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TIME TO TOAST BAFFERT’S DERBY EXILE WITH A MINT JULEP … OR TWO
Horse racing likely is too far down a scandalous road to recover, but Churchill Downs’ two-year ban of the disgraced trainer — almost 80 of his horses have died — is reason enough to resume the party
Long before Bob Baffert, long before the powdery mop of white hair that belies his dark and shadowy side, the Kentucky Derby was cooler than the Super Bowl — and much of pop culture itself. Gen Zers just stumbling back from Coachella won’t believe it, but it’s true. Saturday brings the 148th edition of America’s longest-running sports event, fashionista party and debaucherous day-drinking delirium.
This year, more than ever, it seems very important to celebrate with the customary mint julep, a funny hat and even a modest bet. We simply cannot let Baffert’s doping scandal kill off the Derby, still the most exciting two minutes in sports and a national holiday of fun when we allow it to be. He has been banished from Churchill Downs, the hallowed venue that made him famous, because he turned infamous and villainous. The Hall of Fame trainer with the outsize personality and 24/7 shades, arguably the biggest figure in horse racing history, now is best known not for winning six Derbys but for shooting up so many thoroughbreds we’ve lost track of the number.
He’s a ghost this weekend, exiled thousands of miles from Louisville, expelled from the Triple Crown races as he serves a 90-day suspension imposed by Kentucky officials along with a two-year ban at the track. His absence needn’t be the prominent story line. Rather, imagine a sport without scumbags and conspiracies. Think of how beautiful it all could be — as depicted through time by Hollywood — if trainers and veterinarians weren’t allowed to inject horses with juice, if racing wasn’t such a death trap. That is a pipedream, of course, but this time, at least the winner’s circle won’t be ruined by Baffert’s overwhelming presence.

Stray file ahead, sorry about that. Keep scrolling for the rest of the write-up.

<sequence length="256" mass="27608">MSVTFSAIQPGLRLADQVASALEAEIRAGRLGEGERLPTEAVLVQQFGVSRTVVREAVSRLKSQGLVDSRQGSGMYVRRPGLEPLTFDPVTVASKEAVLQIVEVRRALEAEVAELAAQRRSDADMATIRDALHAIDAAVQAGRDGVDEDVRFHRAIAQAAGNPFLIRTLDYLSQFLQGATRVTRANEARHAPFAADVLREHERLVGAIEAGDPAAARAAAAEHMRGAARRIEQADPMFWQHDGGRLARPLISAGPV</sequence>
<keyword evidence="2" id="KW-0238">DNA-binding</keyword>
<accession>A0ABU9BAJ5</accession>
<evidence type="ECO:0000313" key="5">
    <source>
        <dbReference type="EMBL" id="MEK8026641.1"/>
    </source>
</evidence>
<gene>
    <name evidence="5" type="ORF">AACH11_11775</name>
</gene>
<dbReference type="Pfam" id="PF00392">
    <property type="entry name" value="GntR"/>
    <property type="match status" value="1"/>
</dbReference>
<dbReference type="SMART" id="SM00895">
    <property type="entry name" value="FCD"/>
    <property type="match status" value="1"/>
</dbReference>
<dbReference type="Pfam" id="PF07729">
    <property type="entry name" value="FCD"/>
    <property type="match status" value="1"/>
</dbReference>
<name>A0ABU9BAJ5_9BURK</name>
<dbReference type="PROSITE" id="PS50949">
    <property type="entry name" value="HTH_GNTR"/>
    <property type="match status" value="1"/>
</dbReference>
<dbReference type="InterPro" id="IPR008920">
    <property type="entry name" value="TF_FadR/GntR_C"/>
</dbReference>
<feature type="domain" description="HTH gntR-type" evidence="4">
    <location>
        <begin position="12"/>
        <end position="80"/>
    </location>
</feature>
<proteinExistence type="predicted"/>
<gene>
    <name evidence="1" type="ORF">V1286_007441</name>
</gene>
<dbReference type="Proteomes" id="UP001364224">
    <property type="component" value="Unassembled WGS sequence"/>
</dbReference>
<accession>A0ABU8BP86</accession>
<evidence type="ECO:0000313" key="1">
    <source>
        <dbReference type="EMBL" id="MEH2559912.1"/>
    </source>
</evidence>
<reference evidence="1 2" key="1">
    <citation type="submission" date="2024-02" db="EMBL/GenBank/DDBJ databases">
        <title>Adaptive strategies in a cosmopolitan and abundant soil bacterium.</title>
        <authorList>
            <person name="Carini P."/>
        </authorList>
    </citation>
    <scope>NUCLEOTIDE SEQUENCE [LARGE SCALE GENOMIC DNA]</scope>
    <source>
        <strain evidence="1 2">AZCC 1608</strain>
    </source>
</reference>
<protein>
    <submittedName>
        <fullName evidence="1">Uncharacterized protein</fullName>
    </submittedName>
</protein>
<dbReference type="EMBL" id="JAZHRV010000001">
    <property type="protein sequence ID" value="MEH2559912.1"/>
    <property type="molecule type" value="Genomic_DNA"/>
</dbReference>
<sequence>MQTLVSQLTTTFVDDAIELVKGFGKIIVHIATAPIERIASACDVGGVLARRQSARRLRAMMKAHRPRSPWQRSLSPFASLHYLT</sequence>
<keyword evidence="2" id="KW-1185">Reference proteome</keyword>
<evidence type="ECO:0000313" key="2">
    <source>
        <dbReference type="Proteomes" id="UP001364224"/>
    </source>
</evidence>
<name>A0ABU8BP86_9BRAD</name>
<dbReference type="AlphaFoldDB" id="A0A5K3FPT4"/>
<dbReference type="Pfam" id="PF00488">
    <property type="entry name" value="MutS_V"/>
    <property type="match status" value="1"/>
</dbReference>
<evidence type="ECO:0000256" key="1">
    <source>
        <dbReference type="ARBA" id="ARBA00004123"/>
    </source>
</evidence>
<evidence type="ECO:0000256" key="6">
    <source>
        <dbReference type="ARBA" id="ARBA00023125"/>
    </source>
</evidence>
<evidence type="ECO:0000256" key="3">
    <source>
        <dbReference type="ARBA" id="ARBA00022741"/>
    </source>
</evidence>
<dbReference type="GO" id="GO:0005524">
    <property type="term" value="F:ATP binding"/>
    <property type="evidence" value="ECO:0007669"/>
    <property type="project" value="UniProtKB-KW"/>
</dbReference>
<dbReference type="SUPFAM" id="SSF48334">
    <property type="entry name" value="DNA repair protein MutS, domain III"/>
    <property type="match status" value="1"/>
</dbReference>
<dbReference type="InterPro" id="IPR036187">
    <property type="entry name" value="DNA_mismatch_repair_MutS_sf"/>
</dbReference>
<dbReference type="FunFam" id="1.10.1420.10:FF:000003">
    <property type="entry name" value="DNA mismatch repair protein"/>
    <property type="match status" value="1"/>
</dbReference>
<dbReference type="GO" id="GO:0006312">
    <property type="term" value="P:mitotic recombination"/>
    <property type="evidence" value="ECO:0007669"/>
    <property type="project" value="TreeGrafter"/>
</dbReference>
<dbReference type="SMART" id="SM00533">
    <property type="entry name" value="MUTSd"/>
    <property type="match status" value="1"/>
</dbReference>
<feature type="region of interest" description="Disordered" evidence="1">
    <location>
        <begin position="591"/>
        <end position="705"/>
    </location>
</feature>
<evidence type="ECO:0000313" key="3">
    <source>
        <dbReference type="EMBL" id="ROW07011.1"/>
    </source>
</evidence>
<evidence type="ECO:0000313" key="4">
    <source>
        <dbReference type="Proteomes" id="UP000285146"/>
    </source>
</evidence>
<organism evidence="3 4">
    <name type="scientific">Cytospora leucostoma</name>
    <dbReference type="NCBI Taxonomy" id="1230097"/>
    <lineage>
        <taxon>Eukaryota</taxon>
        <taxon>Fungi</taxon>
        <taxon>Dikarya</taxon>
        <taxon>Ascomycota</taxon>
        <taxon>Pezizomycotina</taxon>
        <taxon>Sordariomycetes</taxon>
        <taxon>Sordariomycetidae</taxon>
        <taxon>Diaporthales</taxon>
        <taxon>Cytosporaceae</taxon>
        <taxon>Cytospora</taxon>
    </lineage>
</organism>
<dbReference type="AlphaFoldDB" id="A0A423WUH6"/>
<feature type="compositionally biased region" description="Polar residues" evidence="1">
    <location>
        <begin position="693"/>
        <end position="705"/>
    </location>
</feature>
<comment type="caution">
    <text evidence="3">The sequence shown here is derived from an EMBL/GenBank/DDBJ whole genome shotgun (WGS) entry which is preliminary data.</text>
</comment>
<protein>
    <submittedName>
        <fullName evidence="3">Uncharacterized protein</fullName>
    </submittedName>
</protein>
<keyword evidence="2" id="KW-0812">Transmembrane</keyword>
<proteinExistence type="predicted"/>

His most recent winner, Medina Spirit in 2021, should be his last. He needs to fade away on a permanent vacation and let the sport heal, let the Twin Spires stand proud again. The thrill of watching a 12-1 shot win was sabotaged by Baffert’s worst moment yet: The colt failed a post-race drug test, which prompted a denial from Baffert, who quickly flipped his lie and admitted to treating the Derby winner with anti-inflammatory medication called betamethasone … as an ointment, not a performance enhancer, or so he claimed. Whatever credibility he still maintained was gone, and the horse was disqualified. At long last, in an inflection point, an industry tarnished by decades of positive drug tests finally chose to crack down.
And when Medina Spirit collapsed and died in December, as the latest in a staggering death call of almost 80 Baffert-affiliated horses since 2000, even characters who’ve accepted cheating as part of the sport’s wink-wink element were exhausted. Too much tragedy was making all of us, even casual followers, sick to our stomachs.
“Cancel culture,’’ Baffert said of the backlash.
His culture should be canceled, as should he.